Thinking_like_a_Sociologist_PPT_012609

Thinking_like_a_Sociologist_PPT_012609 - FAQ The...

Info iconThis preview shows page 1. Sign up to view the full content.

View Full Document Right Arrow Icon
This is the end of the preview. Sign up to access the rest of the document.

Unformatted text preview: FAQ The Sociological Imagination DSOC 101 January 26, 2009 Reading assignments Writing Assignments Exams MultipleMultiple-choice & short answer 80% reading & 20% lecture Tips on how to prepare ExtraExtra-credit (max. 20 points/5 points ea.) Section grade Attendance & participation Weekly response paper 2 What is Sociology? Socius Logus: Study of Society So what does that mean? What is Sociology? Political Science Study of the social environment Study of how social processes can shape us and how individuals can shape social processes As opposed to: Psychology: Study of psychological processes Natural Sciences: Study of natural processes 3 Anthropology History Sociology Economics Psychology Geography 1 What is Sociology? Social Relationships Sociologists have given different answers to this question, arguing that sociology is: The study of groups of individuals or individuals in groups The study of group or collective behavior The study of the interaction of individuals The study of social relationships The structured patterns of social interactions Social structure: the relatively enduring patterns of social relationships that exist between positions in society Social institutions: patterned practices established to deal with ongoing situations Social structure is reproduced (and sometimes transformed) through social institutions Often have a physical basis: e.g., a university; but not always: e.g., a handshake Social institutions serve to socialize and integrate individuals into a society In this class, our central focus will be on social relationships More dependent upon the social relationships involved and other situational factors, than the character or personality traits attributed to the individual Examples: Parent and child, husband and wife, worker and boss, professor and student, etc. 5 6 Sociology is a way of seeing... The Columbine Shootings Psychology Social Relationships Sociology of Columbine Bullying Relationships: established by different positions within society Harris and Kiebold were psychologically unstable Depression Harris and Kiebold had a chemical imbalance Raging hormones Social status/Power Gun culture Access to guns Access to bomb instructions Violent culture From birth, individuals enter into relationships, based on their relative position to others, that were not of their choosing g Children & Parents, siblings and other blood relations, friends and acquaintances, student & teacher, employer & employee Biology Examples Larger trend of school violence 8 2 Social Interaction The Sociological Imagination Patterns of interaction between individuals: Structured by the social relationships established by the positions held by the participants (Also structured by history of previous interactions, biography, and the larger socio-historical context) bi h d h l socio-hi i l i ) Individuals interact through the use of meaningful or significant symbols C. Wright Mills 9 19161916-1962 10 The Sociological Imagination The Sociological Imagination C. Wright Mills describes the sociological imagination as the ability to view one's y society as an outsider would, without one's limited experiences and cultural biases C. Wright Mills coined the term "sociological imagination" to refer to "...the vivid awareness ...the of the relationship between private experience and the wider society." An awareness of the a a e ess o t e relationship between an individual and the wider society, and... C. Wright Mills 11 12 3 History and Biography The Sociological Imagination The task of sociology is to grasp history and biography and the relations between the two within society The sociological imagination is the ability to see the societal patterns that influence individuals families, individuals, families groups, and organizations. Understanding one's own experiences in life (biography) through an awareness of these larger societal patterns (history) and the shared, common fate with those in similar circumstances 13 History Public Policy You Institutions Culture The Imagination of Mills Developing a Sociological Imagination Mills distinguished between personal troubles of milieu and public issues of social structure. Personal Troubles - occur within the character and biography of the individual and their immediate environment; a seemingly private experience Public Issues - transcend the local environment of the individual and are linked to the institutional and historical arrangements of social structure. Look beyond the personal environment and question take-for-granted social structures. take-forBe willing to question the structural arrangements that shape social behavior. See the causes and solutions to social problems not in terms of the individual, but in the structures in society. 15 16 4 Response Paper A Look Ahead How did sociology develop? In what ways does sociology differ from other social sciences? Who are the field's pioneers? What are the main theoretical perspectives? Due in section next week Developing your sociological imagination Intersection between history and biography Assignment: Review local newspaper headlines on your date of birth Explain the impact of these social events on who you are (1-2 pages). (1 Complete instructions posted by 11 p.m. 17 18 5 ...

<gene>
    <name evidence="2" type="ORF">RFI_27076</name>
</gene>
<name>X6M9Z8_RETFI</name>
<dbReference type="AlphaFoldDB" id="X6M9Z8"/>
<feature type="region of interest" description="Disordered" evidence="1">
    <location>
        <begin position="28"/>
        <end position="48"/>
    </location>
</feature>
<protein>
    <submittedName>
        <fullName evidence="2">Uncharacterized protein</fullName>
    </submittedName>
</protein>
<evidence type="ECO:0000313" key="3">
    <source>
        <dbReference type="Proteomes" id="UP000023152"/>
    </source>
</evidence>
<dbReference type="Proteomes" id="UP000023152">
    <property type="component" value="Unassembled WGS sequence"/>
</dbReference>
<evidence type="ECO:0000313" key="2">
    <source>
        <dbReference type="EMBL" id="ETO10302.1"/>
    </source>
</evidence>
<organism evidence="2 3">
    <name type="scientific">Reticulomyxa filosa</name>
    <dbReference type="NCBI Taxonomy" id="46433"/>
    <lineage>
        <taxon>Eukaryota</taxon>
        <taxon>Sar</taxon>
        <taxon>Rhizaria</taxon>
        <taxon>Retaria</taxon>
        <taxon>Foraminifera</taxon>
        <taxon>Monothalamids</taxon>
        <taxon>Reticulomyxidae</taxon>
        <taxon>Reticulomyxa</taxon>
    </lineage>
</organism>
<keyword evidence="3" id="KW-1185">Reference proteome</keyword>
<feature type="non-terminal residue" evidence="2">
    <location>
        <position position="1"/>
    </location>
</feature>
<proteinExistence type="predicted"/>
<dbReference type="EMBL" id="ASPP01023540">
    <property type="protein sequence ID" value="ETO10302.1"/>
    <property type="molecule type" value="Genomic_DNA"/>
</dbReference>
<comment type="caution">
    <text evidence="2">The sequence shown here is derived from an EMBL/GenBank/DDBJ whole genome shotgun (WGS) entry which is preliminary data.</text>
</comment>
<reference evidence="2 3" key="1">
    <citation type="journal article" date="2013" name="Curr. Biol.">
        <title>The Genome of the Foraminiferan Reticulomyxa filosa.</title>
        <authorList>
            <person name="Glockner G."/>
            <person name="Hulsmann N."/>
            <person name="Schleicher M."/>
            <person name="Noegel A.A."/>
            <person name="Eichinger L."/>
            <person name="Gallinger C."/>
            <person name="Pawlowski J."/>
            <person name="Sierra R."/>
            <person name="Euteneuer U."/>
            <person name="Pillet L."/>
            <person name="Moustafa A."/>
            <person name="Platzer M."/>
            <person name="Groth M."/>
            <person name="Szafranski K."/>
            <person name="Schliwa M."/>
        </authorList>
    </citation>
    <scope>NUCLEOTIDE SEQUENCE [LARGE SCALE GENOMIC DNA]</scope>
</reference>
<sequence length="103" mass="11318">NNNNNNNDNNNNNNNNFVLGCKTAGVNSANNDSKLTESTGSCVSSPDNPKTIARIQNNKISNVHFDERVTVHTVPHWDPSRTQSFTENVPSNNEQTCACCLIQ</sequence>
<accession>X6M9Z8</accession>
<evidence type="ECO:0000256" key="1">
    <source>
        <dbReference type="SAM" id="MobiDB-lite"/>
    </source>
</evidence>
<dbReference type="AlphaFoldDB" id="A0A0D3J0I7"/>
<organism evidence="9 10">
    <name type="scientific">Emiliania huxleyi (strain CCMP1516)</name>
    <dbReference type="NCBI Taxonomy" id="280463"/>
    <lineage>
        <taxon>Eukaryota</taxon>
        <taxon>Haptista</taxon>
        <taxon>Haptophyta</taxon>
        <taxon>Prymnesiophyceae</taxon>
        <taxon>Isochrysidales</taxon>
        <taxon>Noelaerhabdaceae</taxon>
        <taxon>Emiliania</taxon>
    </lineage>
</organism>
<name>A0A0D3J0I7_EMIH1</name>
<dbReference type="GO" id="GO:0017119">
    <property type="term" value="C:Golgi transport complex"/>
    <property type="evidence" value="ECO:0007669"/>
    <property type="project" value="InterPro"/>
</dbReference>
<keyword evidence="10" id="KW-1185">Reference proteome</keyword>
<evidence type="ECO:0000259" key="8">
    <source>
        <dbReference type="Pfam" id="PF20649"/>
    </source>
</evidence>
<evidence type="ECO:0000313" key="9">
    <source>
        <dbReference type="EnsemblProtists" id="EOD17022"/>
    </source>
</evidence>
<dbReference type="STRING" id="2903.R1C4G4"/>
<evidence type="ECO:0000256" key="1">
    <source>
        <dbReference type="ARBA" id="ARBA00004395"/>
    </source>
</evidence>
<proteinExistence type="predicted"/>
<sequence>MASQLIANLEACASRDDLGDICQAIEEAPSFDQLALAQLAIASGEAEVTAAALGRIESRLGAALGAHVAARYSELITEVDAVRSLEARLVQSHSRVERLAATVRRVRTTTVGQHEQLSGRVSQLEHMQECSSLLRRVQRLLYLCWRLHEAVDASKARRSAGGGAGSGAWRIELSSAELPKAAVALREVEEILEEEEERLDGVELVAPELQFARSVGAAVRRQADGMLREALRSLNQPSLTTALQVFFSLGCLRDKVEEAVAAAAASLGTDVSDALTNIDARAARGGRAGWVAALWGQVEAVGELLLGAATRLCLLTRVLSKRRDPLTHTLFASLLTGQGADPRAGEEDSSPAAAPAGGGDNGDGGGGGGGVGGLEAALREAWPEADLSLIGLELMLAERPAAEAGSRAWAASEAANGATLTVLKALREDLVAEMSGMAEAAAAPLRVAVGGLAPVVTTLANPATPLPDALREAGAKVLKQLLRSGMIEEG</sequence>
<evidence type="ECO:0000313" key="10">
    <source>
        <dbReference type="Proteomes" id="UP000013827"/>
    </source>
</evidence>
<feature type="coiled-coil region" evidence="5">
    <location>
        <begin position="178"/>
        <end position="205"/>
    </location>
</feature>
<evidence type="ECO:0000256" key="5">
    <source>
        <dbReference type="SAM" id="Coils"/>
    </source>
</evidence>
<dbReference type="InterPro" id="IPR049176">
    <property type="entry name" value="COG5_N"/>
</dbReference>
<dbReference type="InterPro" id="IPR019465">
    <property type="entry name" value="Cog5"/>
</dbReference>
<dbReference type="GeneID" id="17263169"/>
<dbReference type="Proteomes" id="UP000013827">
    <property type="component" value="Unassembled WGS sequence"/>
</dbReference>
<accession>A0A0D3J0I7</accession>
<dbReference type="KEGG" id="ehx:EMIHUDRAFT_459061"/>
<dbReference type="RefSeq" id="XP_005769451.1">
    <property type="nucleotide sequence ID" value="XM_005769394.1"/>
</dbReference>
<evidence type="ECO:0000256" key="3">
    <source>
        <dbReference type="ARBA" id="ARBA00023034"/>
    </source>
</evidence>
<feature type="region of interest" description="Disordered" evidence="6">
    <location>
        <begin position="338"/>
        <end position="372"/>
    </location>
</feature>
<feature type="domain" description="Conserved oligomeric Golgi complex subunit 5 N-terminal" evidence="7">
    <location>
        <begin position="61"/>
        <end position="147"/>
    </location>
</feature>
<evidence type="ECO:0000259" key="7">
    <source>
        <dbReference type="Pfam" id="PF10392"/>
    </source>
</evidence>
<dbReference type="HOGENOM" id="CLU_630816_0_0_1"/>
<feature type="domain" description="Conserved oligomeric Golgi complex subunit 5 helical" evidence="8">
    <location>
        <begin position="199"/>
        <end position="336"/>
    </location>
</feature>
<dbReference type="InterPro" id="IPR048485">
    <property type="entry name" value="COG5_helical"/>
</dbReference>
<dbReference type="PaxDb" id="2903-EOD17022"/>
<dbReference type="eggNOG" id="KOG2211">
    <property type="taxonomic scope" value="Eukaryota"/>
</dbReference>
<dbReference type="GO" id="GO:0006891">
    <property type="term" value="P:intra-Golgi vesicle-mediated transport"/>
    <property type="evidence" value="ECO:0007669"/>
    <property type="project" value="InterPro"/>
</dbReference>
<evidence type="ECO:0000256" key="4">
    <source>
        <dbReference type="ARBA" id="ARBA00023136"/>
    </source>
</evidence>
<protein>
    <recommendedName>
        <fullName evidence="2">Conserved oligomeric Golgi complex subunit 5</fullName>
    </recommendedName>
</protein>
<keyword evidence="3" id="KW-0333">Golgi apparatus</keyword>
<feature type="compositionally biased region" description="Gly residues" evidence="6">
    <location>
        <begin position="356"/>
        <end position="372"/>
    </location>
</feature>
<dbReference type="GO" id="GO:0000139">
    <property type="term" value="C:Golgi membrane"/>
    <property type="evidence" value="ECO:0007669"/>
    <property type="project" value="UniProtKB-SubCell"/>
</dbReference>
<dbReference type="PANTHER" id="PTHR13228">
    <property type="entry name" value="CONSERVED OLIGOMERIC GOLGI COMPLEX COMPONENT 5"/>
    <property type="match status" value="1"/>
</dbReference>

View Full Document

This note was uploaded on 03/29/2009 for the course DSOC 1101 taught by Professor Hirshel during the Spring '07 term at Cornell University (Engineering School).

Ask a homework question - tutors are online